The chronostratigraphy of a quaternary sequence at the distal part of the nile littoral cell, Haifa Bay, Israel
Article first published online: 1 AUG 2012
Copyright © 2012 John Wiley & Sons, Ltd.
Journal of Quaternary Science
Volume 27, Issue 7, pages 675–686, October 2012
How to Cite
Avnaim-Katav, S., Almogi-Labin, A., Sandler, A., Sivan, D., Porat, N. and Matmon, A. (2012), The chronostratigraphy of a quaternary sequence at the distal part of the nile littoral cell, Haifa Bay, Israel. J. Quaternary Sci., 27: 675–686. doi: 10.1002/jqs.2537
- Issue published online: 8 OCT 2012
- Article first published online: 1 AUG 2012
- Manuscript Accepted: 16 JAN 2012
- Manuscript Revised: 9 JAN 2012
- Manuscript Received: 23 AUG 2011
- Haifa Bay;
- inner shelf;
- sea–land transition zone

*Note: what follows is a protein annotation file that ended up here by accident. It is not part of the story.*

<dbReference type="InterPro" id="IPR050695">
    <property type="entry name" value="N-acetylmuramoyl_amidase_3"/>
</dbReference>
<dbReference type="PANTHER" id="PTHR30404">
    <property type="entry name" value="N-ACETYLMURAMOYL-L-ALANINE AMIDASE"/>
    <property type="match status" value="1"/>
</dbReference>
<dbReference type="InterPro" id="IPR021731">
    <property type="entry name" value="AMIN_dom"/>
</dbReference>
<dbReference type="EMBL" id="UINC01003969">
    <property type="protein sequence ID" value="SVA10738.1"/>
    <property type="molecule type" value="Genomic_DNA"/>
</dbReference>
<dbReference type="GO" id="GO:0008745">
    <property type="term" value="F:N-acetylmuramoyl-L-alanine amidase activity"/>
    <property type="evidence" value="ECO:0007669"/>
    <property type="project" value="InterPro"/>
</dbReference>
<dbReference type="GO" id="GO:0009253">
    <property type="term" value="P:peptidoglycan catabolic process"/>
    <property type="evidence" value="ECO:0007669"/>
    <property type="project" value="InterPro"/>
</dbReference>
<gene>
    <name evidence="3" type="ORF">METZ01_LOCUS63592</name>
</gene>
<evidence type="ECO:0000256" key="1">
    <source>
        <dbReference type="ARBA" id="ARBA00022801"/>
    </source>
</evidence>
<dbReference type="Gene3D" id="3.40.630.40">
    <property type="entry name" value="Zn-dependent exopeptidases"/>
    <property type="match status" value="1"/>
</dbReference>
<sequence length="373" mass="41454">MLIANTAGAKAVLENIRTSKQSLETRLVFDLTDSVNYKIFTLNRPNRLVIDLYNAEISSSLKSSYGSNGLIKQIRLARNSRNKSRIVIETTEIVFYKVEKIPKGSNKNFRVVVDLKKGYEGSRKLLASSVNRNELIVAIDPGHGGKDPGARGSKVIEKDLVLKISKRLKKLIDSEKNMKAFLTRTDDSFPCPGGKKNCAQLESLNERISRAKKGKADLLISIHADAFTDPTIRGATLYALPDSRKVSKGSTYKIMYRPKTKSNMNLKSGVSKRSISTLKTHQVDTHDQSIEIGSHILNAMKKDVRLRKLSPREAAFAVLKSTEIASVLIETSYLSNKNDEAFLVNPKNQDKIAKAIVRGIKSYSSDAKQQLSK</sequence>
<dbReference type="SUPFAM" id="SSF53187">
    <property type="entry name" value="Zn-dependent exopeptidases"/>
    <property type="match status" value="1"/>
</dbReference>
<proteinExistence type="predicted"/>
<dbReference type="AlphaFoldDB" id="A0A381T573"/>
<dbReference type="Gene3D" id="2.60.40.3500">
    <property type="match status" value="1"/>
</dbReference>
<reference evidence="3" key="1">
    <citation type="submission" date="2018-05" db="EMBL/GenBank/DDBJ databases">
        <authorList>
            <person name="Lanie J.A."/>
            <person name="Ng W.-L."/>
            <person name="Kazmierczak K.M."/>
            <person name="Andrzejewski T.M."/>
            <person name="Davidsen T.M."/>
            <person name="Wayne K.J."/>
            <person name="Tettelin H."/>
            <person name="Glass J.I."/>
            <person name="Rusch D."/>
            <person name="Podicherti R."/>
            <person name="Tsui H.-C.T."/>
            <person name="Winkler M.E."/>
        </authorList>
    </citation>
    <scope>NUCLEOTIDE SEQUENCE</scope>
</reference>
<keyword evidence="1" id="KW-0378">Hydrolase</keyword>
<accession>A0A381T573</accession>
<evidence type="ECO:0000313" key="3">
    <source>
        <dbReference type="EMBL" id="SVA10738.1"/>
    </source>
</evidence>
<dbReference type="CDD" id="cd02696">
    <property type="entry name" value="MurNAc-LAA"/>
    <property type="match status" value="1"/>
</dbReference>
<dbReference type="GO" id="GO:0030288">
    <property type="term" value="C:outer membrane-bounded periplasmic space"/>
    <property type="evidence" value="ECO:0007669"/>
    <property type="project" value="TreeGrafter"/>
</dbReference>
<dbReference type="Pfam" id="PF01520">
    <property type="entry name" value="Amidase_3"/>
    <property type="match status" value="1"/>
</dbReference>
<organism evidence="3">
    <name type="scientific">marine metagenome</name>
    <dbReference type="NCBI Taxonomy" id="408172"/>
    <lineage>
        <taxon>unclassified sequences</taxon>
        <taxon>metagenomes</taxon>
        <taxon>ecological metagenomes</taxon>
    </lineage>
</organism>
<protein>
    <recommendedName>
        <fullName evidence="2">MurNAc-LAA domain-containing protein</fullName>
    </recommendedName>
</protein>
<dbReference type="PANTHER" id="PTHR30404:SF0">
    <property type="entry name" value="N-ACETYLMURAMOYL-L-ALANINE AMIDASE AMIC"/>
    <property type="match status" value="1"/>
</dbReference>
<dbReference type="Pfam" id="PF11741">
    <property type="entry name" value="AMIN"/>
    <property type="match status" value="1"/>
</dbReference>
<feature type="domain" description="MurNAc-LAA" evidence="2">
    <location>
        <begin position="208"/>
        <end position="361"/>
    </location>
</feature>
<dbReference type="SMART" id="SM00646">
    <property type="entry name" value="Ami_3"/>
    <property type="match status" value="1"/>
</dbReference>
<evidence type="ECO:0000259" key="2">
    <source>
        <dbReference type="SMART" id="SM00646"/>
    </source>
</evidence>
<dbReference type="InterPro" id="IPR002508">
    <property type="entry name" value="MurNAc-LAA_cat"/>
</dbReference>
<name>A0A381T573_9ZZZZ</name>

The current detailed chronostratigraphic framework of the last 1 Ma of an eastern Mediterranean sequence (Haifa Bay, Israel) aims to examine the relative roles of sea-level changes, climate and tectonics. Seven continuous marine cores, up to ∼120 m long, were recovered from shallow water depths. The cores were dated by optically stimulated luminescence, 14C, magnetostratigraphy, 230Th/234U, 26Al/10Be, occurrence of index fossils and correlated to the global sea-level curve and Marine Isotope Stages (MIS). The sedimentary sequence accumulated during the last ca. 1.0 Ma consists of 21 transgression–regression units with hiatuses between them. Five marine/terrestrial cycles, which occur in the lower part of the sequence, are attributed to the Jaramillo subchron and the Brunhes–Matuyama boundary, and correspond to MIS 29–21. The top ∼50 m includes three sedimentary cycles deposited in the last ca. 400 ka. The regressive phases during this interval correspond to Glacial MIS 8, 6 and 2, while the transgressions correspond to Interglacial MIS 11, 7, 5 and 1. Thus, for the first time, this study documents the longest Quaternary succession dated so far in a key area of the Levant, sensitive to global history of sea-level changes and glacial/interglacial fluctuations. Copyright © 2012 John Wiley & Sons, Ltd.